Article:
I wrote in the E-News this week that when viewed through a progressive lens the Bible becomes a rich compendium of collective human spiritual experience with much to say about how to navigate the times in which we live.
Nevertheless, it’s an understatement to say that the Bible can also be deeply problematic for us as we navigate our way through the challenges of the present time.
Texts never have only one meaning. There are, broadly speaking, three questions to ask when encountering any Biblical text -each question opening up a particular lens through which the text is read and heard.
- What was the original author’s intention and what do we know about the historical-socioreligious context in which they were writing?
- How has the Judaeo-Christian tradition – evolving over numerous and differing historical-socioreligious contexts, read and understood the text over time?
- Finally, how do we hear and understand the text within our 21st-century historical-socioreligious context?
The book of Proverbs belongs to a genre of Biblical writing known as Wisdom. Proverbs belongs within a family of books that include Psalms, Ecclesiastes, Song of Songs (Song of Solomon), Job, and Sirach or sometimes known as Ecclesiasticus. Although adapted to Jewish issues and concerns Wisdom literature is not Hebrew in origin and similar material is also found in Egyptian and Babylonian sources.
Wisdom focuses on the challenges of skillful living. In the face of suffering it is unsatisfied by the conventional answer: because God wills it. Wisdom challenges suffering and the apparent futile and fleeting nature of life and says: yes, but why?
Wisdom presents a complex and multilayered worldview – its voice sitting in tension with more conventional voices. We see this back and forth playing out again and again throughout Proverbs, Psalms, Job, Ecclesiastes, and Sirach. Wisdom is also personified as the feminine principle of the Holy Spirit named in Greek as Sophia. Sophia, displaying profound feminine qualities has often been referred to in English as Lady Wisdom, or Woman’s Wisdom.
Proverbs 31 appears to have been written as the inspired utterances of the Queen-Mother for her son, one King Lemuel (identity unknown) in the qualities he must look for in a royal spouse. Thus, the depiction of the capable wife found in verse 10 and onwards is in its original context is a description of the ideal virtues to be found in a great queen. This was not intended to be a description of the virtues of ordinary wifeliness.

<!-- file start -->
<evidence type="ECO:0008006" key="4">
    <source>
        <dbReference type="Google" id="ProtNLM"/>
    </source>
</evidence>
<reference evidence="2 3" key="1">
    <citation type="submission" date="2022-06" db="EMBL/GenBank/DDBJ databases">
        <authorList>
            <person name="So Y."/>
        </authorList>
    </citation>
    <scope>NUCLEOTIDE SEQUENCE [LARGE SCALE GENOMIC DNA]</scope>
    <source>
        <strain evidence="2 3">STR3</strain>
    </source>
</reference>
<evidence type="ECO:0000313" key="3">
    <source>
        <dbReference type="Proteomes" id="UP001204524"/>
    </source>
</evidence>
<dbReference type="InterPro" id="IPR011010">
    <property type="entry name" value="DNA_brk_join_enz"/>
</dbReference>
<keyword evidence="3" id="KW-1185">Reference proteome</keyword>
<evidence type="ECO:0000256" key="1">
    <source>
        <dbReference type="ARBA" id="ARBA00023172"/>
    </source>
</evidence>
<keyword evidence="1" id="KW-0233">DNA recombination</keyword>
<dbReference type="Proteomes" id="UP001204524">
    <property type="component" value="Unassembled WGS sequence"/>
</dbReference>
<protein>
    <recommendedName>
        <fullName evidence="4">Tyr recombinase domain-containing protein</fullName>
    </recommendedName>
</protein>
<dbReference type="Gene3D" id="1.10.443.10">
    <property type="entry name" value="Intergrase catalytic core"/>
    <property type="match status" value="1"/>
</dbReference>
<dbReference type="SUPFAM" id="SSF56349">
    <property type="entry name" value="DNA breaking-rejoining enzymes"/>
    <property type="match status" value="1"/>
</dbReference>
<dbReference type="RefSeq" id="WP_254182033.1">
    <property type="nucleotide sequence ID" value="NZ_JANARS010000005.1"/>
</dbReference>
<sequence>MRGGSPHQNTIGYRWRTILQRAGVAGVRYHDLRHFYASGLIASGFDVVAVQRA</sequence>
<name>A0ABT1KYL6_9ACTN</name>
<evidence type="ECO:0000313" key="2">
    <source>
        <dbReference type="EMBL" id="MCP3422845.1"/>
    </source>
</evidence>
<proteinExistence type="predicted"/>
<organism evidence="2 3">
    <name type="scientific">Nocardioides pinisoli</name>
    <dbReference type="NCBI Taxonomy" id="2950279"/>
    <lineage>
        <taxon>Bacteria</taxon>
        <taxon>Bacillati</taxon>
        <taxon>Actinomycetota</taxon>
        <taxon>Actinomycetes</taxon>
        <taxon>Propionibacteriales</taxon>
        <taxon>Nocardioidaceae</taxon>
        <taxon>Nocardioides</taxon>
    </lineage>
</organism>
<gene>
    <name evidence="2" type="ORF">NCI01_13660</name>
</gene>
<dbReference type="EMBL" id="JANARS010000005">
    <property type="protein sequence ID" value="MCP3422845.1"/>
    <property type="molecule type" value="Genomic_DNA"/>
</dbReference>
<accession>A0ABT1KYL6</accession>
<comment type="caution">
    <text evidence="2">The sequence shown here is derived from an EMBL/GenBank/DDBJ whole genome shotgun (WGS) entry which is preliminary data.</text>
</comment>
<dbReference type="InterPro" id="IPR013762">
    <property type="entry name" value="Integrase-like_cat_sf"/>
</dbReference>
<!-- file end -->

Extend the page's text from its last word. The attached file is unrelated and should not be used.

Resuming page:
Playing the part of rabbi for a moment, I want to draw attention to two Hebrew words isshah and chayil.
All wives are women but not all women are wives and the ancient Hebrew word isshah does not distinguish between wife and woman. In English, isshah could be rendered woman as much as wife, which is important in breaking the close identification of the text with wifeliness.
English translators have for 500 years struggled with the Hebrew word chayil; variously translating it as good, virtuous, valiant, or as the NRSV does – capable. Yet, all these translations miss chayil’s clearest meaning of warrior-like. There is quite a difference when verse 10 is rendered: a warrior-like – strong woman who can find?
Mainstream Judaeo-Christian interpretation of Proverbs 31:10-31 has read it as a hymn to the virtues of the good wife -a phrase that automatically conjures up images of subservient dutifulness. I understand that even today some rabbis continue to read this text as a love poem to their wives on the eve of Shabbat.
The Tradition’s patriarchal view of the relationship between men and women has led to a repeated misreading of the text as an endorsement of the view of a good wife as an obedient and domestically industrious adornment to her husband. Yet, when we cast off our patriarchal blinkers and actually read the text, we are startled by what it does not say. If we are looking for the actual words of Proverbs 31 to extol the virtues of the good wife as the embodiment of the German slogan: Kinder, Küche, & Kirche – Children, Kitchen, & Church, we will not find them here.